This posting on one level is about the Catholic Church. But that is only superficial. It is not about any particular organization or any religion. It is about the human condition, and particularly one aspect of being human: how we live with one another. It is a posting about you and me, together.
I have a Catholic spirituality, but find it difficult to sit through a Catholic Mass, and find the theatrical sugar coating of evangelical mega-church services “unreal.” That’s me. People need different expressions of spirituality, and will find their own paths with openness to the Spirit, for the Spirit is an obsessed lover who pursues the beloved by whatever tactics it can, including using Pope Francis, Rick Warren, or even “positive thinking” types like Joel Olsteen. The other world faiths too are rich in truth and wisdom. All are close “to the Kingdom of God,” and all are invited to enter in.
One of the rich veins of spiritual nutrition in the Catholic tradition is “Ignatian Spirituality.” This path is characterized by cultivating daily interior awareness of God. The purpose of the “exercises” is to increase the experience of God in all things. It is a practical spirituality, very much in the world, but not of it. And, “the spiritual exercises” are simple. They often require little more than taking time each day to focus, reflect, and adjust.
Pope Francis took his Curia [the internal Vatican bureaucracy] to the woodshed in his 2014 Christmas message. Francis is a Jesuit, and Ignatius was the founder of the Jesuits. So like a good Jesuit, Francis “examines” the spiritual health of the Church in this message. The message is a diagnostic, and the diagnosis for Francis is that his Church is “sick.” A courageous conclusion.
But there is a positive side to Francis’s message: the diagnosis will permit a return to health. That is why I first present the video: “God’s Grandeur by Gerard Manley Hopkins” performed by Lance Pierson.
The following is reproduced from: “CRUX.”
Pope Francis listed 15 “ailments” of the Vatican Curia during his annual Christmas greetings to the cardinals, bishops, and priests who run the central administration of the 1.2-billion strong Catholic Church. Here’s the list.
- 1) Feeling immortal, immune or indispensable. “A Curia that doesn’t criticize itself, that doesn’t update itself, that doesn’t seek to improve itself is a sick body.”
- 2) Working too hard. “Rest for those who have done their work is necessary, good and should be taken seriously.”
- 3) Becoming spiritually and mentally hardened. “It’s dangerous to lose that human sensibility that lets you cry with those who are crying, and celebrate those who are joyful.”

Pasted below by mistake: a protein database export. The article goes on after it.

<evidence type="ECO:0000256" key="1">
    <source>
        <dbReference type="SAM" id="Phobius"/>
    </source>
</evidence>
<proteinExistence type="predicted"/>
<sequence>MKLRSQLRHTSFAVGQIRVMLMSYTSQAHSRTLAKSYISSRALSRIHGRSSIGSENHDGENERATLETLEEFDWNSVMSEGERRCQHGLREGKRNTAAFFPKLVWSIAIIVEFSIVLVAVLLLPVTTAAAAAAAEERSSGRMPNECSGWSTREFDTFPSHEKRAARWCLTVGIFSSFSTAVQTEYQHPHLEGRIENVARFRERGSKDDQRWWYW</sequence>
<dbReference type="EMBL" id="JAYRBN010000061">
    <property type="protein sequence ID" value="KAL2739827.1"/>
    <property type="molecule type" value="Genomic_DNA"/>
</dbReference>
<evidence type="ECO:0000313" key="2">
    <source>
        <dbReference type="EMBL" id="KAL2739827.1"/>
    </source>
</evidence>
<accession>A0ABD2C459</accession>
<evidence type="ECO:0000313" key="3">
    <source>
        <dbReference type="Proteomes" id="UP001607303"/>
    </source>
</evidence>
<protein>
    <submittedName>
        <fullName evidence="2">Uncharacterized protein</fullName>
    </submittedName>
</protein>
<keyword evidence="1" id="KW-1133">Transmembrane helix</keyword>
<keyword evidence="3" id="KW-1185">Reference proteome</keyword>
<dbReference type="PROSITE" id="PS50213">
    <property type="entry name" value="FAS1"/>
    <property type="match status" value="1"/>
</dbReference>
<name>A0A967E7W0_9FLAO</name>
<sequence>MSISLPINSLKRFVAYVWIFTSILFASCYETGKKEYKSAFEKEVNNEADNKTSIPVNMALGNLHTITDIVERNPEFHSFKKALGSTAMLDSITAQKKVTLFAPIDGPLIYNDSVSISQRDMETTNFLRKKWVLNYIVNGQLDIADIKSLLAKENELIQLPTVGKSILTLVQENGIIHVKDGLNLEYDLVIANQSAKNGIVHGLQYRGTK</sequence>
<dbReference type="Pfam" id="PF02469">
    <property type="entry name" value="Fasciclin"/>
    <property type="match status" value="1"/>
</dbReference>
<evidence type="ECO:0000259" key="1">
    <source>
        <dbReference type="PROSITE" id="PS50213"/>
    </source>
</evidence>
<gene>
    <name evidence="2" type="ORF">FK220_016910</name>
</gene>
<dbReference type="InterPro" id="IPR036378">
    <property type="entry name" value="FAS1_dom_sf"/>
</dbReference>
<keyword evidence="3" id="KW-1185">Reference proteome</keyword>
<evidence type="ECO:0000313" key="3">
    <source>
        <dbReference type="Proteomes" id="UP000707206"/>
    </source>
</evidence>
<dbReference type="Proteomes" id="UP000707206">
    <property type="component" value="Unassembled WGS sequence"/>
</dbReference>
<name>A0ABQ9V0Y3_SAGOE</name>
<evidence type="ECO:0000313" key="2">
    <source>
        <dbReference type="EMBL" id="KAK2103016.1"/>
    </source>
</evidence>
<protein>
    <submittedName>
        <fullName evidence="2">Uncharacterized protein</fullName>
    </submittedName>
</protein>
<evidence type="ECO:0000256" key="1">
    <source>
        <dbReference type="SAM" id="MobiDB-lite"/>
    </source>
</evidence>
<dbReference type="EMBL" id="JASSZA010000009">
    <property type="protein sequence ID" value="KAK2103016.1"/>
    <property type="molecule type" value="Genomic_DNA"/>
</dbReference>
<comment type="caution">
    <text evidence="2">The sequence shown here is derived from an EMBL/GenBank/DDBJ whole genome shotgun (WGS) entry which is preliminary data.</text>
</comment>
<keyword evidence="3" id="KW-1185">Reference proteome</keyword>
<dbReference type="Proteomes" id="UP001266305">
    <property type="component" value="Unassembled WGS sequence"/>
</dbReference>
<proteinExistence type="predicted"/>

- 4) Planning too much. “Preparing things well is necessary, but don’t fall into the temptation of trying to close or direct the freedom of the Holy Spirit, which is bigger and more generous than any human plan.”
- 5) Working without coordination, like an orchestra that produces noise. “When the foot tells the hand, ‘I don’t need you’ or the hand tells the head, ‘I’m in charge.’”
- 6) Having ‘spiritual Alzheimer’s.’ “We see it in the people who have forgotten their encounter with the Lord … in those who depend completely on their here and now, on their passions, whims and manias, in those who build walls around themselves and become enslaved to the idols that they have built with their own hands.”
- 7) Being rivals or boastful. “When one’s appearance, the color of one’s vestments or honorific titles become the primary objective of life.”
- 8) Suffering from ‘existential schizophrenia.’ “It’s the sickness of those who live a double life, fruit of hypocrisy that is typical of mediocre and progressive spiritual emptiness that academic degrees cannot fill. It’s a sickness that often affects those who, abandoning pastoral service, limit themselves to bureaucratic work, losing contact with reality and concrete people.”
- 9) Committing the ‘terrorism of gossip.’ “It’s the sickness of cowardly people who, not having the courage to speak directly, talk behind people’s backs.”
- 10) Glorifying one’s bosses. “It’s the sickness of those who court their superiors, hoping for their benevolence. They are victims of careerism and opportunism, they honor people who aren’t God.”
- 11) Being indifferent to others. “When, out of jealousy or cunning, one finds joy in seeing another fall rather than helping him up and encouraging him.”
- 12) Having a ‘funereal face.’ “In reality, theatrical severity and sterile pessimism are often symptoms of fear and insecurity. The apostle must be polite, serene, enthusiastic and happy and transmit joy wherever he goes.”
- 13) Wanting more. “When the apostle tries to fill an existential emptiness in his heart by accumulating material goods, not because he needs them but because he’ll feel more secure.”
- 14) Forming ‘closed circles’ that seek to be stronger than the whole. “This sickness always starts with good intentions but as time goes by, it enslaves its members by becoming a cancer that threatens the harmony of the body and causes so much bad — scandals — especially to our younger brothers.”
- 15) Seeking worldly profit and showing off. “It’s the sickness of those who insatiably try to multiply their powers and to do so are capable of calumny, defamation and discrediting others, even in newspapers and magazines, naturally to show themselves as being more capable than others.”